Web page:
By using this image in the song For The Roses, Mitchell is making a point about fame as a drug (you can take the star out of LA, but you can't take LA out of the star). Those affected by it poise with cat-like readiness for acclaim, even when in the middle of nowhere. Mitchell was laughing at herself, sure, but the point about the corrupting influence of the "star-maker machinery/Behind the popular song", as she would put it on Court And Spark's Free Man In Paris, would influence many more songs on future albums.


"I kept on telling Joni I wanted her to write a hit," said David Geffen, the boss of her new label, Asylum, with whom she'd signed after her contract with Reprise ran out. "She was always making fun of me about the idea that she should have a hit. But I wanted her to sell a lot of records." Given Mitchell's feelings on art-for-commerce, it probably surprised Geffen that she acquiesced to his request. For The Roses' lead single was the sardonic but undeniably commercial, country-rock-tinged You Turn Me On, I'm A Radio. "When she sang it to me, it was almost her making fun of me for trying to get her to write a hit record," Geffen sighed.

You Turn Me On, I'm A Radio is by far the most playful track on For The Roses. The mood of the rest of the album is decidedly darker, many of its songs dealing with her recent relationship with James Taylor. The Fire And Rain hitmaker had also been a presence on Blue (the "I want to knit you a sweater" line on All I Want was a particularly specific reference), but this time Mitchell was writing songs about their relationship imploding. Taylor's heroin addiction, and his new affair with Carly Simon (Taylor was a strong lyrical influence for Simon's own 1972 album, No Secrets, as well), provided angry fuel for songs such as Woman Of Heart And Mind, Cold Blue Steel And Sweet Fire and See You Sometime.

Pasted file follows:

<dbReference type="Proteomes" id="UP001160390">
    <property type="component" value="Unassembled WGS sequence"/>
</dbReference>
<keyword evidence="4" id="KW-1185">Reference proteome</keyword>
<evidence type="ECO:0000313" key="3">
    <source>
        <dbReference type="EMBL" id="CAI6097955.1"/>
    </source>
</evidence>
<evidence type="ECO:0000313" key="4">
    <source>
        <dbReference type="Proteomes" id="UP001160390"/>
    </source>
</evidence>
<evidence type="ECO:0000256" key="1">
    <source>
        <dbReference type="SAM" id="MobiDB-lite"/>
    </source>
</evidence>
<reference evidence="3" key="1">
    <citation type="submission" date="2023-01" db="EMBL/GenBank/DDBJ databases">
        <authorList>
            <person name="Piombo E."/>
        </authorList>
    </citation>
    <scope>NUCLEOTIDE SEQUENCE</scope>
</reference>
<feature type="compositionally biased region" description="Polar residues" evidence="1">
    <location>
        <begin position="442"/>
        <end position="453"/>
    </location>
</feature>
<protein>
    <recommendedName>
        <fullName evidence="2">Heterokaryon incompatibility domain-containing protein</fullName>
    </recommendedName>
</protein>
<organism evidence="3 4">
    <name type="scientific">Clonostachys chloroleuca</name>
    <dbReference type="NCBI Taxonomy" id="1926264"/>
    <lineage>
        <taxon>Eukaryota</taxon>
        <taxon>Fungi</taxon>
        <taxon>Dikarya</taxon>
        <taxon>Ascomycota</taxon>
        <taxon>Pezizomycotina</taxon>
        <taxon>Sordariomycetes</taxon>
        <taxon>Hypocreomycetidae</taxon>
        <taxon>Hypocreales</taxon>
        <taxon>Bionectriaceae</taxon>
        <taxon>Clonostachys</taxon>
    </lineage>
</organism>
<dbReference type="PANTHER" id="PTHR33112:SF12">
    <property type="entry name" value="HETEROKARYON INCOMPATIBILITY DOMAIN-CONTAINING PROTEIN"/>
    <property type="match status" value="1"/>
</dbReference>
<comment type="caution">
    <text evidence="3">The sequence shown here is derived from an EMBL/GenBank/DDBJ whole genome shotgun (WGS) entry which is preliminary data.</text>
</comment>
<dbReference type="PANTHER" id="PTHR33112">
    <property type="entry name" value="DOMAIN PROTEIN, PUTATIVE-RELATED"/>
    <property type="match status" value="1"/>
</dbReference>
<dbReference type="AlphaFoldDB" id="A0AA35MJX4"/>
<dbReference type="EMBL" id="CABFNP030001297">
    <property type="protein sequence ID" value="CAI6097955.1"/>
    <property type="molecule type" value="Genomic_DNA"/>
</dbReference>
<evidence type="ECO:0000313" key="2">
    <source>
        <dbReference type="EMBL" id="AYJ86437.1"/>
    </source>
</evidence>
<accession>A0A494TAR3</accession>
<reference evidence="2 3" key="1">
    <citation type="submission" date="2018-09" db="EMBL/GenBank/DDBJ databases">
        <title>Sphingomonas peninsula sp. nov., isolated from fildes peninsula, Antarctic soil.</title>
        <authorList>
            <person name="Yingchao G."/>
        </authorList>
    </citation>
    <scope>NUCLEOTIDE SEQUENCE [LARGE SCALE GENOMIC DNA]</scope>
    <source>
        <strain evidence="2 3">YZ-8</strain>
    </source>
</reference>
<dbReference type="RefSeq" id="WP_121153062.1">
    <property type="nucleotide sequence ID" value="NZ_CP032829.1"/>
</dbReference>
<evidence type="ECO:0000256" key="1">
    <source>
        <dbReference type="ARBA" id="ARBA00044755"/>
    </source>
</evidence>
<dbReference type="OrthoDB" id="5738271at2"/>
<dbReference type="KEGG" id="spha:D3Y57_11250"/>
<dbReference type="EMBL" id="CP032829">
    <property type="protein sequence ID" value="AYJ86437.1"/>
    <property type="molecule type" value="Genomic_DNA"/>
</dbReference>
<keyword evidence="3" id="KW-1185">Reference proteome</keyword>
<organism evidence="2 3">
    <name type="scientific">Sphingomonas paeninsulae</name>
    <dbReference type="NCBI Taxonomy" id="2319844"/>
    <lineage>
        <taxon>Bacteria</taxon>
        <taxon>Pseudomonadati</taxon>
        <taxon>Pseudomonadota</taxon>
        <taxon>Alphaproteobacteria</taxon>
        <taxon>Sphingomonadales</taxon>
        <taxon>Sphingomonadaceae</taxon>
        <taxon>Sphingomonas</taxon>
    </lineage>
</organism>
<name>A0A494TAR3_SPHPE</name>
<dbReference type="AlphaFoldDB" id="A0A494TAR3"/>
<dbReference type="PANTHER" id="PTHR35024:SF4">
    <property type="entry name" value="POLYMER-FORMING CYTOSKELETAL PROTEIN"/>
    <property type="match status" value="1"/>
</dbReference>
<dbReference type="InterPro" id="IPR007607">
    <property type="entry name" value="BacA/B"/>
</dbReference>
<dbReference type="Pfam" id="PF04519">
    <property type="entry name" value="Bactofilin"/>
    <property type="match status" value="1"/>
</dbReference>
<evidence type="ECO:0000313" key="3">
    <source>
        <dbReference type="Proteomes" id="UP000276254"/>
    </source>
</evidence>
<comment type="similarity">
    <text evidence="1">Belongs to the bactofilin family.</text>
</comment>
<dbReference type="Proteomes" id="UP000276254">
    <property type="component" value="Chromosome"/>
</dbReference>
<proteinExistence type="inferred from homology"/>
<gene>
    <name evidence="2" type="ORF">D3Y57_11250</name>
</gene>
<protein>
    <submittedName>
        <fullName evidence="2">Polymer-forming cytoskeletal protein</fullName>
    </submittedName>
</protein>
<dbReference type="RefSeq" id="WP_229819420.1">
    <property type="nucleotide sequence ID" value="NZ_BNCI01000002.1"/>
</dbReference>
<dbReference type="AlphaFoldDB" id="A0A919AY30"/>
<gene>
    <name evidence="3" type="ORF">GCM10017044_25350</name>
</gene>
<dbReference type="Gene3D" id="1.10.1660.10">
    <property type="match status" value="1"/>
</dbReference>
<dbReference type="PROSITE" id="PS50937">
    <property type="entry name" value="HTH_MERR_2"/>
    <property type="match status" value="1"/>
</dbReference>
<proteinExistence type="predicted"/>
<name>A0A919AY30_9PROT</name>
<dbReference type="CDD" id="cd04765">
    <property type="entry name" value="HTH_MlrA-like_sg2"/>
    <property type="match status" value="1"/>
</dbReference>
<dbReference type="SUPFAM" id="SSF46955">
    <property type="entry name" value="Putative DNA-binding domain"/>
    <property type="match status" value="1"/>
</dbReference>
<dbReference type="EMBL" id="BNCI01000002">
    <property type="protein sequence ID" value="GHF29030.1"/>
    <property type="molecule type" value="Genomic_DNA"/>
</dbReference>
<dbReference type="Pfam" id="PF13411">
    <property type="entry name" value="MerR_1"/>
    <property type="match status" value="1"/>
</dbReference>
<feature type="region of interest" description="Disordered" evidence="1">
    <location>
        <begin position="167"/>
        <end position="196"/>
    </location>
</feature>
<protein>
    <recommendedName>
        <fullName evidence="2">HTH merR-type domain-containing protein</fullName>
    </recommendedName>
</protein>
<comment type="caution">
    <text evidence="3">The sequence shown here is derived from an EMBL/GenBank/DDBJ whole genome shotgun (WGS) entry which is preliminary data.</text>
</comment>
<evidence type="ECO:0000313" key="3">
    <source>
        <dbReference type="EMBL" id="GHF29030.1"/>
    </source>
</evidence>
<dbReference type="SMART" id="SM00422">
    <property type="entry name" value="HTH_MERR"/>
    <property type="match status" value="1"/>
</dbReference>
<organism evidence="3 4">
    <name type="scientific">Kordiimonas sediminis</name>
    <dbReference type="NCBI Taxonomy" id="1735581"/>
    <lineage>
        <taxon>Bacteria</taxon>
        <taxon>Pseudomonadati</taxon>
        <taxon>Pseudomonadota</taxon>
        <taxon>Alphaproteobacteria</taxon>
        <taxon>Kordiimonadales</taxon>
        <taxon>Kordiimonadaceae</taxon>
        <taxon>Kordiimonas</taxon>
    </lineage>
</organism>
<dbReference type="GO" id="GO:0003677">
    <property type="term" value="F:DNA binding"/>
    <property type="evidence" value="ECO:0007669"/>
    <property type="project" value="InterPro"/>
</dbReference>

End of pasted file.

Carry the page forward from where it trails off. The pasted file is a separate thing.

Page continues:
It's not only in lyrical content that For The Roses departs from Mitchell's previous albums. While Blue was intense lyrically and stark musically, For The Roses offers more intricate arrangements and a greater number of musical contributors. Strings and woodwind instruments, at first, appear to soften the edges that were so sharp on Blue. But it's an illusion; the arrangements blunt the initial emotional hit, but give the ultimate impression of a defensive wall. The vulnerability is, in some ways, more intense than on Blue. Even Electricity, the song on For The Roses with most in common with Mitchell's delicately wrought Ladies Of The Canyon material, has an intriguing brittle quality that her earlier work lacked.

Released on 21 November 1972, For The Roses is an understated album, and this has led to its underappreciation. But it features serious contenders among the best Joni Mitchell songs, and revealed a more caustic, less directly sensitive side of Mitchell that hadn't been seen to this extent. Her slightly lower voice (thanks to all of those cigarettes) added to the feeling of maturity and disillusion. "All my life I've had kind of a battle going, a running duality between the spiritual and the sensual, you know," Mitchell said, when playing songs from For The Roses in concert. "I decided it was time the spiritual won out, at least for a little while."